• Fig. 11 shows a table containing the operation state models thus created. This table corresponds to the schematic diagram of the information table in Embodiment 1, and represents a representative pattern of the chronological change of the operation states of the showcases. In Embodiment 3, it is assumed that there are provided a plurality of showcases, for example three, namely showcase No. 1, showcase No. 2, and showcase No. 3 (none is illustrated). In the vertical axis direction, the different states of the individual showcases are arranged. A "1" in the table indicates that the relevant showcase is in the relevant state. For example, at 8:02, showcase No. 1 is in a defrosting state (a state in which it is performing defrosting operation), and showcases Nos. 2 and 3 are in a pull-down state (a state in which they are performing pull-down operation).
  • Fig. 12 shows a second table in Embodiment 3, and corresponds to Fig. 6 in Embodiment 2. Average values and maximum values in the table are all those calculated for one minute. Although not illustrated in Embodiment 3, the second table may further contain the operation states of load appliances other than the showcases, for example an air conditioner and an outdoor unit, as acquired via the communication section 25 shown in Fig. 3.
  • For the sake of convenience, in the second table of Embodiment 3, cases involving NSB and DSB are omitted. As described above, the defrosting model takes draining operation into consideration. As described previously, the information on whether the defrosting, draining, and pull-down operation of each showcase is on or off stored in the second table (information table) depends on the operation state models of the showcases created by applying the defrosting model to the defrosting operation schedule. This will be made clear in the course of the detailed description of the operation flow given later.
  • Fig. 13 shows a flow chart of the demand control operation performed by the store controller 12 in Embodiment 3. In Embodiment 3, after the process in step S500 is executed, the loop (steps S200 to S400) in the operation flow is executed every one minute. The following description of Embodiment 3 deals with a case where demand control is performed in units of 30 minutes. Accordingly, in the following description, the moment 30 minutes after the start of demand control will be referred to as the end time, and the current moment within that 30 minutes' period as the current time (in the range from 0 to 29 minutes). In Embodiment 3, as compared with Embodiment 2 as shown in Fig. 7, step S500 is added.
  • In step 500, the defrosting schedule set in the store controller 12 is read out. Then, the defrosting model is applied to it to create operation state models as shown in Fig. 11. The schedule that sets out which showcase performs defrosting, draining, and pull-down operation at what time is called the defrosting operation schedule, and is previously set and stored in the store controller 12. The defrosting operation schedule is determined with distributed execution of different operation taken into consideration so that the peaks of the electric power consumption of many showcases do not overlap. The defrosting operation schedule is set in the store controller 12, but may be set in the controllers of the showcases 16 instead.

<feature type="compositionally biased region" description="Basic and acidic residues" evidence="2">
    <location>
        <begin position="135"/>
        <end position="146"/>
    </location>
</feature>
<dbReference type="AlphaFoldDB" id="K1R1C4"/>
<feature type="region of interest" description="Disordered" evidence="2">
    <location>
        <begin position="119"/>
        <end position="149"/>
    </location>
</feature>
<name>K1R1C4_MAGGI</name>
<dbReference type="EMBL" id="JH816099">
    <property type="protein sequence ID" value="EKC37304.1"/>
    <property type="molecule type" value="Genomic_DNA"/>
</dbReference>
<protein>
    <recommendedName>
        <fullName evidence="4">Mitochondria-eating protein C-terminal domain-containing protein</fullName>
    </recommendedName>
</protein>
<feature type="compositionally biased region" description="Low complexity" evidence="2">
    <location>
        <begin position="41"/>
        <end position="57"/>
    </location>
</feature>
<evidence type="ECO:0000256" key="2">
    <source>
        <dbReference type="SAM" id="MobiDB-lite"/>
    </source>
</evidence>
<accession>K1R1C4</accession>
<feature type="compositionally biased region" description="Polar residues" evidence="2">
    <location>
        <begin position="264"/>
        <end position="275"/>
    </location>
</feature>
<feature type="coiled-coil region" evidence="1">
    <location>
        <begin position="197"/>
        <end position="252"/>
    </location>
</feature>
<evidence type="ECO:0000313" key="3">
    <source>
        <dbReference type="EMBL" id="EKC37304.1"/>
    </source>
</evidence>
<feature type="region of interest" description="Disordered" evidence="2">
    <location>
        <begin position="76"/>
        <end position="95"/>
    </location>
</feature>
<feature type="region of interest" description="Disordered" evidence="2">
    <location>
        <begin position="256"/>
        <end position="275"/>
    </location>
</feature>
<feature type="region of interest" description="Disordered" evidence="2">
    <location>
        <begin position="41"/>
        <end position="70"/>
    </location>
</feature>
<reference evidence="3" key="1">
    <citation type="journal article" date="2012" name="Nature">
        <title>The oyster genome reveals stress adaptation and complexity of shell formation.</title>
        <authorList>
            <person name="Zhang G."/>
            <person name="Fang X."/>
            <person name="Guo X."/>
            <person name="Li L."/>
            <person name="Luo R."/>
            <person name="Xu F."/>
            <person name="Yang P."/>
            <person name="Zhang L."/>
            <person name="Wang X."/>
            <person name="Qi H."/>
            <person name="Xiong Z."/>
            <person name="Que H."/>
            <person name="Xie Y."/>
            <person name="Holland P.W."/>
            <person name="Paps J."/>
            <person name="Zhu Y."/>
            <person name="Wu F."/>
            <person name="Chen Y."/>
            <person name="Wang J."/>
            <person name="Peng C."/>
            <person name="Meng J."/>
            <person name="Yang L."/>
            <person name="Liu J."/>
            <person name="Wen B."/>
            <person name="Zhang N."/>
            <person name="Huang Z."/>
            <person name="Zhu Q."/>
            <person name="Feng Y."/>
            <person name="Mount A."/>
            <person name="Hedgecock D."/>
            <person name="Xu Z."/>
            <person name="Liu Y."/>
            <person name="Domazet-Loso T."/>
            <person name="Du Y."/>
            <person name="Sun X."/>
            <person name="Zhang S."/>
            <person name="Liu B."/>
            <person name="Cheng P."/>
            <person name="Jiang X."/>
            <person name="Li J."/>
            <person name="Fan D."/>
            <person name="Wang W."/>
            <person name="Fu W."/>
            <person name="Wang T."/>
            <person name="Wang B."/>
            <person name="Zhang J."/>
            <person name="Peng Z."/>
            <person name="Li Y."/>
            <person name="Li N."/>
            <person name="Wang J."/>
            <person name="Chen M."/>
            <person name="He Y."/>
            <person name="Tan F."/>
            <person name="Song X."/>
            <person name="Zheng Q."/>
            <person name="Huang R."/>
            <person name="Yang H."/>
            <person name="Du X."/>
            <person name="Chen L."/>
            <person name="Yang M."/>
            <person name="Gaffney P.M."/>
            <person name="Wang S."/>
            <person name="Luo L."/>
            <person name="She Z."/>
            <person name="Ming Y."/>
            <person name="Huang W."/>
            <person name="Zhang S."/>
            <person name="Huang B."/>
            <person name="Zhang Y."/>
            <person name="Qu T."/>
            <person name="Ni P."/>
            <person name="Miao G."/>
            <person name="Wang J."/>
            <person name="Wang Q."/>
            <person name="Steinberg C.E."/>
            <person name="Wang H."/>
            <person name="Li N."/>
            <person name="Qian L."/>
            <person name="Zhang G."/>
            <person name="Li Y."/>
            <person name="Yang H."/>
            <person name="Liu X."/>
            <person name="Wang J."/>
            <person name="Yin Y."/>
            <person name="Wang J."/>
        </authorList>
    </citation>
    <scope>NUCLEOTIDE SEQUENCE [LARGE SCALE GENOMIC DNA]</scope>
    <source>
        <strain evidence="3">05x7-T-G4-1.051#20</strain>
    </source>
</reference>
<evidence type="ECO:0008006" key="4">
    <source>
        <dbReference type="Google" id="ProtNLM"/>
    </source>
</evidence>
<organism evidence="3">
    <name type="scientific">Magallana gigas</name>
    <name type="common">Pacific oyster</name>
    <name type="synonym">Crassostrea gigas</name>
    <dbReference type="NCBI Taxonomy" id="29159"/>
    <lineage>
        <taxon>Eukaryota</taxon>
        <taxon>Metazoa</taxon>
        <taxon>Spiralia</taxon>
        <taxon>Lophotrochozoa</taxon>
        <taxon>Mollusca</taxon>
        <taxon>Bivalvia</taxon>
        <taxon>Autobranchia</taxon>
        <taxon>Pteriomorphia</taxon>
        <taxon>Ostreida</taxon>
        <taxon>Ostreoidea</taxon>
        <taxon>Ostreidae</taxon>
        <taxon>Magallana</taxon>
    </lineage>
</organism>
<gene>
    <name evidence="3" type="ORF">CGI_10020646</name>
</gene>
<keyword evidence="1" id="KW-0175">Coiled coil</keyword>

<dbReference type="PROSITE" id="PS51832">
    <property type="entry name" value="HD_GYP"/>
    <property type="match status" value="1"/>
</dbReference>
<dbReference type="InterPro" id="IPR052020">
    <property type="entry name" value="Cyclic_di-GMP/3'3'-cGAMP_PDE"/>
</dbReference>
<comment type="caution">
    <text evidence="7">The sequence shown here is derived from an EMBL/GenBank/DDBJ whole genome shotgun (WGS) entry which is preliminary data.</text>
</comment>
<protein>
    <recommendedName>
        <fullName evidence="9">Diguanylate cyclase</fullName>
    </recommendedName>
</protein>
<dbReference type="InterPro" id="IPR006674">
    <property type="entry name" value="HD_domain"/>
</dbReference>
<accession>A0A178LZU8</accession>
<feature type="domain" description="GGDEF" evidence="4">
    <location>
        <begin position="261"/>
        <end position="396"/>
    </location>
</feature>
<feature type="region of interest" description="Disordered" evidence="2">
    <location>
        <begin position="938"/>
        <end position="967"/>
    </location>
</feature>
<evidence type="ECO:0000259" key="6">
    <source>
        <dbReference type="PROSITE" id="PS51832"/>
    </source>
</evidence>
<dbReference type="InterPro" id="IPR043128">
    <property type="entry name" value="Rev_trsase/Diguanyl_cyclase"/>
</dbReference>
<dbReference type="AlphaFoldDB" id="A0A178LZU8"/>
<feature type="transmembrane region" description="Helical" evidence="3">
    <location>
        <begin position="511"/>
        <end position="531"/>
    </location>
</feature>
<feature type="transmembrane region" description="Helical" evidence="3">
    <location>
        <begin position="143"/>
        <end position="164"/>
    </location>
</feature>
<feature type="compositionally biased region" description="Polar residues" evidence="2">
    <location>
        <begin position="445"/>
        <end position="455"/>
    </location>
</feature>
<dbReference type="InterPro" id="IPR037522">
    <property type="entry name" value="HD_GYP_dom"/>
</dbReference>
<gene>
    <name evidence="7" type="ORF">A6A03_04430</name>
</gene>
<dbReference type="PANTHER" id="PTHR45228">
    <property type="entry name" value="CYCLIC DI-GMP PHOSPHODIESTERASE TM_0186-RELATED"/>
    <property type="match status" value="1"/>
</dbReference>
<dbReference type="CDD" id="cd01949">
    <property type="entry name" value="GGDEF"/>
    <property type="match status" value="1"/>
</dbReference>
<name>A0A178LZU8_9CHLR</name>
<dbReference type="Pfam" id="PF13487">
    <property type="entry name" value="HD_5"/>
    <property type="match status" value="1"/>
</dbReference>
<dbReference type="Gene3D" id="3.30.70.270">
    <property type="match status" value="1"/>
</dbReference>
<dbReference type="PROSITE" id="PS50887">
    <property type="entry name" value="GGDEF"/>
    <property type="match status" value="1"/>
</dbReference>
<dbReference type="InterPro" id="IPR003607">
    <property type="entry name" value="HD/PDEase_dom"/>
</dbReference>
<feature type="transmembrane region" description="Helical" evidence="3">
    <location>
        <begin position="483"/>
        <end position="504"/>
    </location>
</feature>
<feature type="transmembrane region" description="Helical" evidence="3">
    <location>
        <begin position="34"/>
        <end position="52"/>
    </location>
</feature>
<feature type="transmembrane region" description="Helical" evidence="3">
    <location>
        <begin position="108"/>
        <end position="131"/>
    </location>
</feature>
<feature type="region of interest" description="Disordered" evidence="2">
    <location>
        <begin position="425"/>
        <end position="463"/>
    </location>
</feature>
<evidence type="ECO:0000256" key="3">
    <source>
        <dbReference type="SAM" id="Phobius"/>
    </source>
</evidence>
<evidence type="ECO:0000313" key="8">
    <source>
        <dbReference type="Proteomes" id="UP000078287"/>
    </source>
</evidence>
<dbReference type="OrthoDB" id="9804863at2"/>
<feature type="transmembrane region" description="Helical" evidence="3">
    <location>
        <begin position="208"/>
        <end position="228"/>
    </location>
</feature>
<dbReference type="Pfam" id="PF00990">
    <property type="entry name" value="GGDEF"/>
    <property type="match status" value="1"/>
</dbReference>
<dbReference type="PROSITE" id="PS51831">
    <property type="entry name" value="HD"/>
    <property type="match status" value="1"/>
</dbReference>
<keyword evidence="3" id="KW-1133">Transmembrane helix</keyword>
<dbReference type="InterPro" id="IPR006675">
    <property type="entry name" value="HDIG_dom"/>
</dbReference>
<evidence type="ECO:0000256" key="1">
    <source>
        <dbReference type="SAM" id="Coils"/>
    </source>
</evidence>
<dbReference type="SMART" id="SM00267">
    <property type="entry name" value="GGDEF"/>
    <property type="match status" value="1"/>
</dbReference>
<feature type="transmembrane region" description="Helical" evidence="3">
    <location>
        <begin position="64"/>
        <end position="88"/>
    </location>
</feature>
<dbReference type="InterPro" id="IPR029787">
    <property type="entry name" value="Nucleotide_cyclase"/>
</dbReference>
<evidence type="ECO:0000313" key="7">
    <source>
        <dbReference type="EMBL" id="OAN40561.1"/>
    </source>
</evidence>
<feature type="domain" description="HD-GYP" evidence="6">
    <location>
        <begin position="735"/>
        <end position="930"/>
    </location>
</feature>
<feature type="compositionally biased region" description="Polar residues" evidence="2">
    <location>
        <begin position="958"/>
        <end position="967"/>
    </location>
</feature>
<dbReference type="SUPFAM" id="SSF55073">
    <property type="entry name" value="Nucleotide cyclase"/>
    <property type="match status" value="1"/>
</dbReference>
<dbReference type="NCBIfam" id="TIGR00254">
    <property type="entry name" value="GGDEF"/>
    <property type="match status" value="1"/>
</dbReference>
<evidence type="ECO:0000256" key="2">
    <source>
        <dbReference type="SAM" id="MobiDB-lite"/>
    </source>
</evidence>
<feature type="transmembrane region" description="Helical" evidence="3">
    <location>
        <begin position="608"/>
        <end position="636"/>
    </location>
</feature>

• Fig. 14 is a flow chart showing in detail the operation that the store controller 12 performs in the learning process that it performs in step S200 shown in Fig 13. As compared with the case shown in Fig. 8 in connection with Embodiment 2, no step comparable with step S201 there is performed here. This is because, as described previously, in Embodiment 3, it is unnecessary to acquire the actual operation states of the load appliances. Moreover, As compared with the case shown in Fig. 8, steps S210 to S212 are added here. Now, with special attention paid to these steps, a detailed description will be given below.
  • In step S202, the store controller 12 acquires the time of the current moment. Subsequently, in step S203, which time zone the acquired time belongs to is checked. The operation flow then proceeds to step S210.
  • In step S210, while the current time acquired in step S202 is referred to, the current operation states (the driving states) of the showcases are extracted from the operation state model created in step S500. For example, if the current time is 8:02, the extracted operation states are such that showcase No. 1 is performing defrosting operation, and the showcases Nos. 2 and 3 are performing pull-down operation (see Fig 11).
  • Subsequently to step S210, in step S211, the current consumed electric power amount of the load appliances as a whole is acquired from the power meter 11. The operation flow then proceeds to step S212.
  • In step S212, the items of information acquired in steps S202, S203, S210, and S211 are stored, in association with one another, in a memory. The table (table data) constructed with the thus stored data is referred to as the first table (unillustrated). The first table is created with data extracted from the table shown in Fig. 11. Thus, like the table shown in Fig. 11, the first table reflects a representative pattern of the chronological change of the operation states of the showcases.
  • Moreover, the first table stores one week worth of data. On the other hand, the operation state model created in step S500 contains no data on dates. That is, the operation state model is a collection of data that identifies the operation states of the showcases within a day. Thus, although the first table stores a one week worth of data, the operation states of the showcases associated with the same time (for example, 8:02) in the first table are the same regardless of the dates. By contrast, the data of the consumed electric power amount acquired in step S211 is accumulated in the first table for a week. After one week worth data of the consumed electric power amount has been stored in the first table, it keeps getting overwritten with new data starting from the oldest part thereof.